When asked, “What does Torah Fund mean to you?” Paige poignantly stated, “Torah Fund is an avenue to ensure that Judaism will remain strong and is passed on from generation to generation. Many of the roles I have played in the Jewish community here in Dallas remind me of Torah Fund. Our time and financial commitment take what we have today and spread our knowledge to a new and broader population who is hungry to learn and give back. Torah Fund is the fuel to the fire of our future.”
Rabbi Michael Kushnick explained, “Paige is one of the most dedicated members of Anshai Torah. She is dedicated to our shul, Sisterhood and the broader community. Paige is not afraid to develop a new program and do whatever is necessary for it to succeed. Paige is an incredible example for others and we at Anshai Torah are incredibly lucky that she devotes so much of her time and energy to Anshai Torah. Mazal Tov on this award — you are incredibly deserving.”
Paige and her husband, Neal have two amazing children, Maya, 11 and Gabe, 9; both children attend Levine Academy. They also have Harry Rex, their family pup, who is a spry 13 years old. Paige also works in the Rothstein family business. The Rothstein family stays very busy with Maya and Gabe’s sporting events, volunteer commitments and summer vacations. Paige currently serves on CAT’s board of directors as well as being past president of Sisterhood.
Lisa Gerstenfeld, Sisterhood president, added: “This year, the Torah Fund theme is chesed, acts of loving kindness. Paige is a shining example of someone who leads her life through acts of chesed. She pours her heart into doing for others, whether its for Anshai Torah, the community at large, her friends or her family. I can’t think of a better person to honor as we celebrate the value of chesed and Torah Fund.”
To learn more about Torah Fund and/or to make a donation, please contact Torah Fund Co-chairs Sharon Ginchansky and Bonnie Rubenstein at Sisterhood@anshaitorah.org. You may also wish to visit the Women’s League for Conservative Judaism website at http://wlcj.org/about/torah-fund/.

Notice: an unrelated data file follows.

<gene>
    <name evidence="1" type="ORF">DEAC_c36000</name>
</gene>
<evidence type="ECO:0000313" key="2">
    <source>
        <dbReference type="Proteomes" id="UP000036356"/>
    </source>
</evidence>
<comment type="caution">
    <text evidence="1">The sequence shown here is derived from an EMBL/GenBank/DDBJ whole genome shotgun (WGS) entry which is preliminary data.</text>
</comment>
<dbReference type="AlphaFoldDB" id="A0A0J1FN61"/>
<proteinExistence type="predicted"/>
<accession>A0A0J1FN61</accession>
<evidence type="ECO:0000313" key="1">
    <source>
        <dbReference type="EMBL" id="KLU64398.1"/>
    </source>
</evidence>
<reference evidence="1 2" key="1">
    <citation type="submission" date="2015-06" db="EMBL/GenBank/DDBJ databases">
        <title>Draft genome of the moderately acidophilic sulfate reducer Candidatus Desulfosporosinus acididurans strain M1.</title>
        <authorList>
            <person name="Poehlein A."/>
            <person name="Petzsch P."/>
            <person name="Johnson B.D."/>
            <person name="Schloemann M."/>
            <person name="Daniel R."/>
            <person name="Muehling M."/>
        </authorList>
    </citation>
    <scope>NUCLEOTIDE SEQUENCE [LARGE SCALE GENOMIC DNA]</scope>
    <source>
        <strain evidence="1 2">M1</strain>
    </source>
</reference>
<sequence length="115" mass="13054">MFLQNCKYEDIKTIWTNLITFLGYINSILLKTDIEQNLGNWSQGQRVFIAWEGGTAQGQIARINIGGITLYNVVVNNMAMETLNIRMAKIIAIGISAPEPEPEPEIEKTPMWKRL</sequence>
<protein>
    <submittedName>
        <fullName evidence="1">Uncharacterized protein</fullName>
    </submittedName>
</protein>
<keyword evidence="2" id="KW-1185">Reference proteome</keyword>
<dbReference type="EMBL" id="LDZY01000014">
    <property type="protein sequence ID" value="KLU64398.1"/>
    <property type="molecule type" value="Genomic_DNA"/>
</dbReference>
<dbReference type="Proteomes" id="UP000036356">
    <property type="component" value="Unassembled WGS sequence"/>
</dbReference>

—Contributed by Cynthia Brooks

Art collaborative focuses on peace and unity

Texas Jewish Arts Association and Texas Sculpture Association have joinded forces to present a mixed media show entitled: “Resolution: Peace and Unity — Valuing Our Differences; Strengthening Our Understanding and Acceptance of Others.” The show will run at The Eisemann Center in Richardson through Jan. 26. The Show Reception is from 3:30 to 5:30 p.m. Sunday, Jan. 19.
“The idea for this show came after the horrific Pittsburgh synagogue shooting. It was felt that, as artists, we needed to speak out on peace and unity through our art,” said Veronique Jonas. “As Jews, we are tasked with tikkun olam, or ‘repairing the world.’ As artists, we can speak out, and promote thoughtfulness, through our individual mediums and styles.”
Artists were challenged to consider what represents peace, what represents inclusiveness, what ills or wrongs do we see in the world that need attention and repair? They were given the opportunity to use their art — in their own various mediums and styles — to speak of something that is so important today.
The show was juried by Celia Eberly, who had the task of selecting and curating the show from 61 pieces submitted by 35 artists.
At the Jan. 19 reception, Rabbi Elana Zelony of Congregation Beth Torah will speak on the show theme.
The reception will also include performances by TJAA Music and Dance Division Chairs Sarah Price and Suki John.
The program will feature two musical works by members of the Israeli Composers League: “Hassidic Duets” for violin and viola by Dr. Max Stern and “Winters and Afterthought” for string trio and piano by Israeli composer Ayala Asherov.
Dancers Ally Elliot, Terrance Carson, Rose Kotopka, Allie Zenobia Shives and Suki John will perform to to the music “Winters” as well an improvisation.
Exhibiting artists at the show are: Lynn Baskind, Marvin Beleck, Henry Biber, Patty Bruce, Carol Chanson, Diana Chase, Linda Chidsey, Gary Eisenstat, Jan Ayers Friedman, Art Garcia, Ronna Gilbert, Donna Harris, Della Isaacson, Veronique Jonas, Joy Kees, Debbie Landa, Goran Maric, Nan Martin, Rose Marie Mercado, Barbara Nehman, Stephen Perkins, Nan Phillips, Esther Ritz, Marco Rubino, Breanne Schwarz, Ginger Shanholt, Abby Smith, Stan Smith, Jim Stalder, Allison Streett, Janna Tidwell, Bernardo Vallarino, Marcia Wallenstein, Robertus van der Wege and Stephen Weinberg.

January is Upstander Month at the DHHRM

Throughout January, events at the Dallas Holocaust and Human Rights Museum will honor people who embody what it means to be an Upstander, highlighting the times in history featured in the permanent exhibition.
The latest installment in the permanent exhibition highlight series is “Exceptional Courage: Righteous Gentiles during the Holocaust.” At the event, which begins at 7 p.m. Jan. 16, a small number of people who stood up and rescued Jews from persecution during the Holocaust will share their stories. These extraordinary people were eventually recognized as Righteous Among the Nations by Yad Vashem (see related story on pages 11-12 of this week’s TJP).
Upstander Month will also focus on Holocaust Upstanders during a family activity at 2 p.m. Saturday, Jan. 18. Families will be able to learn about Upstanders through free activities geared to families with young and school-aged children.
Lastly, the museum’s film screening, at 4 p.m. Sunday, Jan. 19, “Sustainable Nation,” follows three individuals who are doing their part to bring sustainable water solutions to an increasingly thirsty planet. This film also features the story of Sivan Ya’ari, the Funk Family Upstander Speaker in February.